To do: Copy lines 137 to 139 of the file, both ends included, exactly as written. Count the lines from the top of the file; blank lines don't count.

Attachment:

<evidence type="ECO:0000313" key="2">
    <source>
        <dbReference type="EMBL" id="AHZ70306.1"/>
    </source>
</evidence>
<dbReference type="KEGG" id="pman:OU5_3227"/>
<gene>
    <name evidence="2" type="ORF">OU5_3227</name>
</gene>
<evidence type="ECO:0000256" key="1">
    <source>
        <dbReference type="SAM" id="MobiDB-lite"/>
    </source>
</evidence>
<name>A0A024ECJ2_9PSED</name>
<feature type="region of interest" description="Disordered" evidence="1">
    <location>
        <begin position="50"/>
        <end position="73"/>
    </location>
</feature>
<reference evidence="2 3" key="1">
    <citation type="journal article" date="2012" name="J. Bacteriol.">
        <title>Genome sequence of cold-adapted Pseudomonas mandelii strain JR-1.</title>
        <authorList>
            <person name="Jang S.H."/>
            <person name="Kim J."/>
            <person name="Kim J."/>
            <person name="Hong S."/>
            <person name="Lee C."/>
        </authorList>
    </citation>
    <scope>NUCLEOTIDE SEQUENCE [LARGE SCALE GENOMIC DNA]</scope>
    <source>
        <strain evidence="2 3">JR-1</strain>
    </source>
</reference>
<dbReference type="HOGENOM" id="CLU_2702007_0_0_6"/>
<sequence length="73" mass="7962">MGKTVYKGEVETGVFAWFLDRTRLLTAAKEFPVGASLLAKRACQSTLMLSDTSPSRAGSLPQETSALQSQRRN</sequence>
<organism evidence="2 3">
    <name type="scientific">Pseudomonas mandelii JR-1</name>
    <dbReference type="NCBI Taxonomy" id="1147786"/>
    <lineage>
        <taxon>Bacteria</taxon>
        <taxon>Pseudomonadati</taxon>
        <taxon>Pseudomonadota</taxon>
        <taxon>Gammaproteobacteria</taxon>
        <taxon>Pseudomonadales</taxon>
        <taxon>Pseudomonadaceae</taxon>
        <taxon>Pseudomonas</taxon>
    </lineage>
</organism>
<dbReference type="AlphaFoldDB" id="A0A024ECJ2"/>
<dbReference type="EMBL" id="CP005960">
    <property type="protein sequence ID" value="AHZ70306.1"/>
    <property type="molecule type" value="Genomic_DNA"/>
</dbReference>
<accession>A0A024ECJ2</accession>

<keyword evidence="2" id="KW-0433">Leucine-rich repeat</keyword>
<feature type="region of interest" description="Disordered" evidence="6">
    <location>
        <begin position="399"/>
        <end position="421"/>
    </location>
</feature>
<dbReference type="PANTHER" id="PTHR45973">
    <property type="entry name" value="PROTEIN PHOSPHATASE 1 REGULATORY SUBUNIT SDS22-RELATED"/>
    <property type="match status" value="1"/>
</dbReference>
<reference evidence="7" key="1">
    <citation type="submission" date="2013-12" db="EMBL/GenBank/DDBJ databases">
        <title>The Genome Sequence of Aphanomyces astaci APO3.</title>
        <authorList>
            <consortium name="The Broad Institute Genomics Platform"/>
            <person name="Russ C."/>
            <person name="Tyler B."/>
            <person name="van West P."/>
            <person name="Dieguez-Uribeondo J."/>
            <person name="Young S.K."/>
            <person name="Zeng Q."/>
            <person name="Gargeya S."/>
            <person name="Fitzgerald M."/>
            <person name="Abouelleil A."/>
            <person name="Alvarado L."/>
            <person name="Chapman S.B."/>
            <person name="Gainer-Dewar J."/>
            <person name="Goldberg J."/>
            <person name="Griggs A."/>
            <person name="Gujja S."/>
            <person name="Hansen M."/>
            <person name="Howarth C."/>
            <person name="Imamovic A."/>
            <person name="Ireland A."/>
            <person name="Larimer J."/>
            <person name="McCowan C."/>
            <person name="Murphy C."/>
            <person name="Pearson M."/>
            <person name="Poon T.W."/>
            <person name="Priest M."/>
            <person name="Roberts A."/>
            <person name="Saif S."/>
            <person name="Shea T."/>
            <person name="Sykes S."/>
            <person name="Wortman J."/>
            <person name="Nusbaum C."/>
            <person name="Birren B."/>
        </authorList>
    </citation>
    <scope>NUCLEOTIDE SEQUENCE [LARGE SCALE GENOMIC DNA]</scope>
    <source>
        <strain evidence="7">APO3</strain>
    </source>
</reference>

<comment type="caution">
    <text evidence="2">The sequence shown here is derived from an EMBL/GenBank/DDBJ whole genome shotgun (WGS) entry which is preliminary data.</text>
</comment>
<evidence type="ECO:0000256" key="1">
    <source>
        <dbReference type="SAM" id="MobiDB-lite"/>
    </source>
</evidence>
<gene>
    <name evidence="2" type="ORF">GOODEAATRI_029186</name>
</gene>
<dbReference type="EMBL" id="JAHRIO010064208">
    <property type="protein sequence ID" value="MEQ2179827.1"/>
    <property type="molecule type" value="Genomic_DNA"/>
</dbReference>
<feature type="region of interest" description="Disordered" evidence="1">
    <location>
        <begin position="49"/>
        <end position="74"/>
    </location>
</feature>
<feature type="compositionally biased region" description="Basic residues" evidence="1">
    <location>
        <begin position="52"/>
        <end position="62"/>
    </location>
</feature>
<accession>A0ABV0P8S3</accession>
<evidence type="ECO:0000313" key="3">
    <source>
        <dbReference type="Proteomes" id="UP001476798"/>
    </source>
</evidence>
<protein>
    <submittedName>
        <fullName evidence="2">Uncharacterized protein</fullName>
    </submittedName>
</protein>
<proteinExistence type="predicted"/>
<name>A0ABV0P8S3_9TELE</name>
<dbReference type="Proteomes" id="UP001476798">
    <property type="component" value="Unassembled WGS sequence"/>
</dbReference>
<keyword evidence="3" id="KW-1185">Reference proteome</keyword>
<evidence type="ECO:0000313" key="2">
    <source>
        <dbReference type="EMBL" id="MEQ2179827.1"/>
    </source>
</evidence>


        <begin position="52"/>
        <end position="62"/>
    </location>